Having a Lenovo Y500 laptop with good specs (8GB RAM, 4 processors) that runs on Windows 7 made me feel limited when it came to scientific computing. Unix based systems like Linux and Mac OS are more convenient to use than Windows systems. As a result, after doing some research I decided to install a Linux distribution Ubuntu 16.04 aka Xenial alongside my Widnows 7 OS. This gives me the option to boot any of the two. I heavily use Python 2.7, 3.5 and R which I all install on my new Ubuntu partition. Below are the steps that worked for me. Hopefully, you find them useful.

Tabe of contents

Dual Boot Windows 7/8/10 and Ubuntu 16.04 Xenial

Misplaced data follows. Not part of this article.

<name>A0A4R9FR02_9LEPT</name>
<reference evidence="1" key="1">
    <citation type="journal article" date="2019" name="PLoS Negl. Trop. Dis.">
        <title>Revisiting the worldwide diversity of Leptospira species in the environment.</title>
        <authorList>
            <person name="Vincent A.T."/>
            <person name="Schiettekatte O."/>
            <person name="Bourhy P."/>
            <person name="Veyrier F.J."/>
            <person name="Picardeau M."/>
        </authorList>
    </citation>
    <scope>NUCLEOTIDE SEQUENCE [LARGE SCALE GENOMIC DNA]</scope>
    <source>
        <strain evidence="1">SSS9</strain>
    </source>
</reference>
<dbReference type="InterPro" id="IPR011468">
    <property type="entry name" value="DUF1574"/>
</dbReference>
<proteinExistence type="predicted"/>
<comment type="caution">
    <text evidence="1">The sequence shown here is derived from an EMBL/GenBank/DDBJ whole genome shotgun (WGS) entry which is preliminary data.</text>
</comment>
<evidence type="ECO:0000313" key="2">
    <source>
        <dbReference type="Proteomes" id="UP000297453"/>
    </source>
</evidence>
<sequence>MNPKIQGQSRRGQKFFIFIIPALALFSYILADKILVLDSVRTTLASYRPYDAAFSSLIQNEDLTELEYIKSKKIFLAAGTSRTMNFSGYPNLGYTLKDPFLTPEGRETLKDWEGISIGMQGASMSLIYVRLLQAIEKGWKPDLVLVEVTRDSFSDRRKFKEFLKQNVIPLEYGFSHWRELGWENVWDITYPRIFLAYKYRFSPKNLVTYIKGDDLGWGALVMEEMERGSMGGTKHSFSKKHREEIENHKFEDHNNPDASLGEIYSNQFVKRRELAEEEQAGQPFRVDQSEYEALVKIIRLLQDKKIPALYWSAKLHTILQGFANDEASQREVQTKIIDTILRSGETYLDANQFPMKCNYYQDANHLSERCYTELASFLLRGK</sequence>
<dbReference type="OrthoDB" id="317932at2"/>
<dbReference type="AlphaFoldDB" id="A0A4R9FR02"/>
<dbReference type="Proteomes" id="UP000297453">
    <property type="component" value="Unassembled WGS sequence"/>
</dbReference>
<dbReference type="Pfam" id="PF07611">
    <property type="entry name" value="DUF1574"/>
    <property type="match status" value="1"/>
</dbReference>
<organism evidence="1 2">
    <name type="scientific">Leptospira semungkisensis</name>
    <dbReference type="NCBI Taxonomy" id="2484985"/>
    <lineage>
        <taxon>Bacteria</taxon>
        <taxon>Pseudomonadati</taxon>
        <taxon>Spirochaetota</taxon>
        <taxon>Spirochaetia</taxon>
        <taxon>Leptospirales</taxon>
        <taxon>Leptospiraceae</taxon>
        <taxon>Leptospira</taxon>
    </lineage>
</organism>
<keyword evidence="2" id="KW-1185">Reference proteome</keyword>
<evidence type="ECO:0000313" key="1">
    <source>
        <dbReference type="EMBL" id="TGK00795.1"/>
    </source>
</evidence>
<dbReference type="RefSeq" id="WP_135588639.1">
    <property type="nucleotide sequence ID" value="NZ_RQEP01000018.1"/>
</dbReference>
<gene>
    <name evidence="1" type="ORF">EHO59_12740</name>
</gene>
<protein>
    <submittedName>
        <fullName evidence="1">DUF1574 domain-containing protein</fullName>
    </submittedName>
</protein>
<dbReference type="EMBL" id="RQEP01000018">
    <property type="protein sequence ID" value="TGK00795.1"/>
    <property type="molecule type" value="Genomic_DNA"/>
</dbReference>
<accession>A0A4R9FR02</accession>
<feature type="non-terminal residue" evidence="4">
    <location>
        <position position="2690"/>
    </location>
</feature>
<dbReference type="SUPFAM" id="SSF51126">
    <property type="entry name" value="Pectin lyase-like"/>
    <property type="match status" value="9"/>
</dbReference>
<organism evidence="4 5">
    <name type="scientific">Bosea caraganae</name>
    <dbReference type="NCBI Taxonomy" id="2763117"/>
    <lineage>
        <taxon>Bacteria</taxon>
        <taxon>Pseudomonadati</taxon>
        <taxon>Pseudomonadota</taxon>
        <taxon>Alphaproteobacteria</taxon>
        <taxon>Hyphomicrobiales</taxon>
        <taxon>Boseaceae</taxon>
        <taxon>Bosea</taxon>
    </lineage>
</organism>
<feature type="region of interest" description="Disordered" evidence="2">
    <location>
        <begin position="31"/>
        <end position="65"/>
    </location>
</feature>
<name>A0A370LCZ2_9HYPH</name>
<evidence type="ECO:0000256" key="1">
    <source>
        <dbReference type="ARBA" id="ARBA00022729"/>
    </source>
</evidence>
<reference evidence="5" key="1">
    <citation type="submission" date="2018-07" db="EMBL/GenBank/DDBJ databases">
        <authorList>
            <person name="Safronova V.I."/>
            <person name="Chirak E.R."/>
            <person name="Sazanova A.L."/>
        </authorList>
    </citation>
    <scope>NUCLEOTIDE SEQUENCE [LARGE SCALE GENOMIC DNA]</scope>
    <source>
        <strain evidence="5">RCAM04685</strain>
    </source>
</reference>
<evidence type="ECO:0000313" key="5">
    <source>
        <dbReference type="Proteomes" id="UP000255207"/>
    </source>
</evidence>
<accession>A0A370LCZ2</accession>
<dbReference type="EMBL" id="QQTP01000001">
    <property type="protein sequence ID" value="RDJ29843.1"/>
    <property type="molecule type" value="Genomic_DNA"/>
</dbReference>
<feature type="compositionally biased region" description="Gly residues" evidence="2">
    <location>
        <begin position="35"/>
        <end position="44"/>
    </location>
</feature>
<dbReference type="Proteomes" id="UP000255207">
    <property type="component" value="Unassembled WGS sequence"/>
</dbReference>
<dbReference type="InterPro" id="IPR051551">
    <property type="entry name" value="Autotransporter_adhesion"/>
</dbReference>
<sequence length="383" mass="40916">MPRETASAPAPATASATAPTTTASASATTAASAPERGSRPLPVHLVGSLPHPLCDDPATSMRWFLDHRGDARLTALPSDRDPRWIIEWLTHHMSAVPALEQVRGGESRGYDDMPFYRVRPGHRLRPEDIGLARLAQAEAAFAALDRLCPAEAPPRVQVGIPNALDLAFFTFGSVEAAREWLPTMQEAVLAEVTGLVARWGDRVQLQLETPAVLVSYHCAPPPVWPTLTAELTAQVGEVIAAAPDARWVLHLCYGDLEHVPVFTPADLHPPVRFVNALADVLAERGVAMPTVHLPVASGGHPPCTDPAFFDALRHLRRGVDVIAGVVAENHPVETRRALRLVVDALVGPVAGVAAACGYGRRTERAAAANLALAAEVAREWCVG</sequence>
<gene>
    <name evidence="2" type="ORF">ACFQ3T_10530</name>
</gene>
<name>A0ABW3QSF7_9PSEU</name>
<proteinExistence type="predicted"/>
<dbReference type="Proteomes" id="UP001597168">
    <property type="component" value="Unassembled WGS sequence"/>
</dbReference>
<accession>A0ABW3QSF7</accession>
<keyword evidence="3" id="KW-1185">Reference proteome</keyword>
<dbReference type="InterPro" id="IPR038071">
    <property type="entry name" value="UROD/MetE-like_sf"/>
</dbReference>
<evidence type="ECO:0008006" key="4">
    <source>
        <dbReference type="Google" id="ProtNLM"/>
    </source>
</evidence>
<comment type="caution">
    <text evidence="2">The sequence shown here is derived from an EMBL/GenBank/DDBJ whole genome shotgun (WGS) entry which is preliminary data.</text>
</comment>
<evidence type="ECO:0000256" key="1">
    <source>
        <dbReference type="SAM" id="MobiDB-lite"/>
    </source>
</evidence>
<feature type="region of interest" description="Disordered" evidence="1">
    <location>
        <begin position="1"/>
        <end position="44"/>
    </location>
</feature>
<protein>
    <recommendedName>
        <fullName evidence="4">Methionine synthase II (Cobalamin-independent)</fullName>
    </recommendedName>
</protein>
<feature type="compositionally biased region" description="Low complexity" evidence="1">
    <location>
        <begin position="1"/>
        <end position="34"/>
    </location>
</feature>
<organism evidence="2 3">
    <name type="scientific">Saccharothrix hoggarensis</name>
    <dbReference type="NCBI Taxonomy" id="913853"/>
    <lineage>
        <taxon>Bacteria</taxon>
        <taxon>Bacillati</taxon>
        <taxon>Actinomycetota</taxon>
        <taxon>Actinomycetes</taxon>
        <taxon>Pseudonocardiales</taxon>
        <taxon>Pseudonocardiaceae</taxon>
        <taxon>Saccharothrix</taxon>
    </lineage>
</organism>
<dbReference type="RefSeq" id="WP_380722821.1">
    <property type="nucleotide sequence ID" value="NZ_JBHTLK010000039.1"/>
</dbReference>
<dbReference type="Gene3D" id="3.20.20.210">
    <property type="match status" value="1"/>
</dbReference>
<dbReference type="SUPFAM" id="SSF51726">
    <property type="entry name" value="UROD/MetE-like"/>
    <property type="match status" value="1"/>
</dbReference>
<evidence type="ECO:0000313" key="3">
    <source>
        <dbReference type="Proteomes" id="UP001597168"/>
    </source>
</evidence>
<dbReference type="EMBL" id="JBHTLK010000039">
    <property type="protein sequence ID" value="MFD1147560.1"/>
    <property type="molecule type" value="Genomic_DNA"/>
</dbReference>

Create Bootable USB

You will need to have

You can start with burning the Ubuntu ISO onto the USB drive using Rufus. Just launch Rufus choose the ISO, the USB drive and press the start button. Now, you have a bootable USB drive with Ubuntu 16.04.

Partition Hard Drive

Now, we need to create free space on the HD for the Ubuntu 16.04 to be installed on. There are a lot of guides online and I present the way that worked for me. I use the Windows default app diskmgmt.msc. Just search for it and launch it. Choose the hard disk with the most free space on it. Right click on it and choose shrink option. You only have to shrink it by 20GB. It is enough for Ubuntu 16.04 and 18GB of storage for your files. You can go above 20GB of course. That's it. At this point we can boot Ubuntu Xenial and install it if we like it.

Boot from USB and Install

taken from ubuntu.com